Employment Tribunal Process
Our Team can support you with bringing a claim or with defending one. Our lawyers have experience in the Employment Tribunal, Employment Appeal Tribunal and Court of Appeal and are well accustomed to seeing claims through to their conclusion. Of course, the preferred approach is to prevent matters escalating to this level in the first place, and our Team pride themselves on offering an excellent preventative service, but disputes are sometimes unavoidable. With that in mind, below is a brief summary of the Employment Tribunal process.
ACAS Early Conciliation
The process of bringing a Tribunal claim usually begins with ACAS Early Conciliation.
Early Conciliation is the mandatory first step in the Tribunal process which involves communicating with an ACAS officer with a view to achieving a settlement, without proceeding to the Tribunal. If this is not successful, then an ACAS Early Conciliation Certificate is issued, and you are then able to proceed to issue a claim in the Employment Tribunal.
Early Conciliation is subject to specific rules; you must ensure you notify ACAS about the correct respondent (this means making sure the correct legal name and address and contact details are provided to ACAS – you can check this through this link.
You should start this process within 3 months from your dismissal date/ last date of discrimination. A failure to issue a claim in time may mean that the Tribunal does not have jurisdiction to hear the claims. There is an extension to the time limit which occurs when a matter is with ACAS; the clock is effectively “paused” during this time. What this means is you can add however many days your case is with ACAS Early Conciliation to the time limit. You can use the dates on the ACAS Early Conciliation certificate to establish the time for which the extension applies.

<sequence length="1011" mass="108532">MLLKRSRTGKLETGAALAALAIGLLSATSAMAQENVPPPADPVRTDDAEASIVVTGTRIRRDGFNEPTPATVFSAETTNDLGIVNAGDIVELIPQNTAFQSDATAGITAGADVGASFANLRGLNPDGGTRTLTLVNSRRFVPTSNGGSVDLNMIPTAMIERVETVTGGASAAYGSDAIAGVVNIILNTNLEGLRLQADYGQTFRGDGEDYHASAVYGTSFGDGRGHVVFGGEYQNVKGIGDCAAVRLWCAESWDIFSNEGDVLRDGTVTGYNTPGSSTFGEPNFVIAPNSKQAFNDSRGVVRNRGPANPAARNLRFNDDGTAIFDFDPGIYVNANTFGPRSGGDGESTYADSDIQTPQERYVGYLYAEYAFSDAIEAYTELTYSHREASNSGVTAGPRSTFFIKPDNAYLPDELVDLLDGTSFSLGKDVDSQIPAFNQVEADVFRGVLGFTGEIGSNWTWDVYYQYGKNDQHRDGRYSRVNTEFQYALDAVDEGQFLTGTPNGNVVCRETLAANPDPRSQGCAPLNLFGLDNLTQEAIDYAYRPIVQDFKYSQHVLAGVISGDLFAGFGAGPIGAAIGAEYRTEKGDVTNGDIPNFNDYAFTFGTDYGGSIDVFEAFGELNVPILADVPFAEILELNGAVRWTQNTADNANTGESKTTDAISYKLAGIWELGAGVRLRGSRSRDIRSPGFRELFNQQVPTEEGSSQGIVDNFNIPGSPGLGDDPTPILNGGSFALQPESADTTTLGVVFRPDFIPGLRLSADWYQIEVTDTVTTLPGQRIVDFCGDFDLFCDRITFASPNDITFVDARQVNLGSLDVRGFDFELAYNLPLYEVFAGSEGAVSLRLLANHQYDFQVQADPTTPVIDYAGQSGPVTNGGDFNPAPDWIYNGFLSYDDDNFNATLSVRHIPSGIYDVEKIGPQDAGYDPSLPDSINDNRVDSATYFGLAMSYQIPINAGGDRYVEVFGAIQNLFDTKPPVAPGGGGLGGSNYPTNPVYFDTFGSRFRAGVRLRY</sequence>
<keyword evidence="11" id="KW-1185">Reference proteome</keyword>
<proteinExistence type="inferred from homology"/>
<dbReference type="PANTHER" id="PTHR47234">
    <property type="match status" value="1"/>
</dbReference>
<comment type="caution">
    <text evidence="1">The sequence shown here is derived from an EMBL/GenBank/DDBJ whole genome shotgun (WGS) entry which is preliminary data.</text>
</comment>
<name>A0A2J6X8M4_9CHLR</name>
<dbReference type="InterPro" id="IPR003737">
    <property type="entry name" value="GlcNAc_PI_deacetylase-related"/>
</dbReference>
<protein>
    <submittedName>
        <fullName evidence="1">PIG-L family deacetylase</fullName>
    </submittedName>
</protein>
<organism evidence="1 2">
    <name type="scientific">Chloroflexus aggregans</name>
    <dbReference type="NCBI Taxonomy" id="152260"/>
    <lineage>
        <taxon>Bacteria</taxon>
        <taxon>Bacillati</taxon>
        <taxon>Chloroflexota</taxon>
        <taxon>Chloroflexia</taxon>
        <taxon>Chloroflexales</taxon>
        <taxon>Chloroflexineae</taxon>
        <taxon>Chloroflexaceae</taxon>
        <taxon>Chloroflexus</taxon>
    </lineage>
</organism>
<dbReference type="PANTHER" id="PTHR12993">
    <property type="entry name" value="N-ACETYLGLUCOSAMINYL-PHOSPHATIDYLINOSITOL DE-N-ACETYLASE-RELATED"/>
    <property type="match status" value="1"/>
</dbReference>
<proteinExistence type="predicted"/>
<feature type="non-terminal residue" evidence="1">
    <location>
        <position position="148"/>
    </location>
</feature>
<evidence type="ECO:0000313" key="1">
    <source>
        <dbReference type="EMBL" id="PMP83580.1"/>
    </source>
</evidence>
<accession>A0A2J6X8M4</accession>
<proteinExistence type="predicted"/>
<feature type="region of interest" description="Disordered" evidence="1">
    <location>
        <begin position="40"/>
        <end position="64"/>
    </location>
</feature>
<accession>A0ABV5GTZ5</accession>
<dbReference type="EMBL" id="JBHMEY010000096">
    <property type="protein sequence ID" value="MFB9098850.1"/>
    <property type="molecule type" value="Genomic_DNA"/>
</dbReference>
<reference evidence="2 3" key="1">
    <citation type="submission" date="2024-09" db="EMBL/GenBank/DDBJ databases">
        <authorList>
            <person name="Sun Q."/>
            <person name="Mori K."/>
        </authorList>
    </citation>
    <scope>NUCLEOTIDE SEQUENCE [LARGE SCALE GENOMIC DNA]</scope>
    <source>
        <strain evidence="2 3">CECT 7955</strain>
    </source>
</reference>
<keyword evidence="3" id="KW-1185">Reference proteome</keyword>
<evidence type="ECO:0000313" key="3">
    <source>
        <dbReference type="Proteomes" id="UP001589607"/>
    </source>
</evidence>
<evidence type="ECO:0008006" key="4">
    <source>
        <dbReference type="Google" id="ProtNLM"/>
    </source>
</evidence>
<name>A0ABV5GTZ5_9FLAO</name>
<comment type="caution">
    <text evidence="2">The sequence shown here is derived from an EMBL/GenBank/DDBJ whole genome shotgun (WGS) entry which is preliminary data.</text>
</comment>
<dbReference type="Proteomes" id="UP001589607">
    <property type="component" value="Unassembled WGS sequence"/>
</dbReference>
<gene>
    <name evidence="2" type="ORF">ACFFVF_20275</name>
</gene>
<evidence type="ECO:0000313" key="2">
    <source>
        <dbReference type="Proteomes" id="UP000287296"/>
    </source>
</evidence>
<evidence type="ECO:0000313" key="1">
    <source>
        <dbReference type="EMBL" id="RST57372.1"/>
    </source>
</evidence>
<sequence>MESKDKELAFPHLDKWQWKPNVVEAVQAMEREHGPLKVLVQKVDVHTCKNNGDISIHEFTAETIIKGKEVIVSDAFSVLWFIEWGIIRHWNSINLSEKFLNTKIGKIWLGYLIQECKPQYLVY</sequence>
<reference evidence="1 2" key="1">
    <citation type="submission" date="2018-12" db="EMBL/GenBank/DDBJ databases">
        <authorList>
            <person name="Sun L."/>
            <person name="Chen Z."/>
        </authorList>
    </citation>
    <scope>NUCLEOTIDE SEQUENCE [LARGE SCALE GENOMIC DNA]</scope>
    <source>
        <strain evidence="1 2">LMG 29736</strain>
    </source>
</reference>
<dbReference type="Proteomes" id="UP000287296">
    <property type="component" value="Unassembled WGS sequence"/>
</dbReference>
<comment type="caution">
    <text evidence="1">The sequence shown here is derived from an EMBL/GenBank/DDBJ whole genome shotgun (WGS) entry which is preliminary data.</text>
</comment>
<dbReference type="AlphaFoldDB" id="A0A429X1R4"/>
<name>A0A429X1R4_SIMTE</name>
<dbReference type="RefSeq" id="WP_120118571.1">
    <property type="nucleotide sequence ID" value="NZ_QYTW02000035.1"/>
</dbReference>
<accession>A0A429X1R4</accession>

The rules on this are a little confusing but you need to know that will always have at least 1 month from the date of the certificate to issue your claim. If you aren’t sure about the time limit, then contact our team and we can guide you through this.
Issuing a claim
In the Tribunal, the parties are known as the “Claimant” (the Employee) and the “Respondent” (the party defending the claim – usually the Employer).
To issue a claim an individual must use an ET1 (this is the claim form). An ET1 is the start of the legal process and forms the basis of a legal claim. It is important that all the information on which the Claimant intends to rely.
Response to the Claim
Providing the Tribunal accepts a claim, it will serve the ET1 on the Respondent and they will then have 28 days to submit their response to your claim which they have to do on a form called ET3.
In the ET3, the Respondent must state whether they are resisting the claim, in full or in part, and the grounds for such resistance. In practice, it is common for a response to “reserve” comment on certain matters, subject to further information. Respondents can also raise a counter claim, in limited cases.
Preparatory steps for a hearing
The Tribunal usually then sends out “case management orders”, which sets out a timetable of things to be done to prepare the case for final hearing or set a date for a “preliminary hearing” to take place. Preliminary hearings occur in most cases and can last between one hour and one day. Every preliminary hearing requires the parties to agree a written agenda at least two days in advance.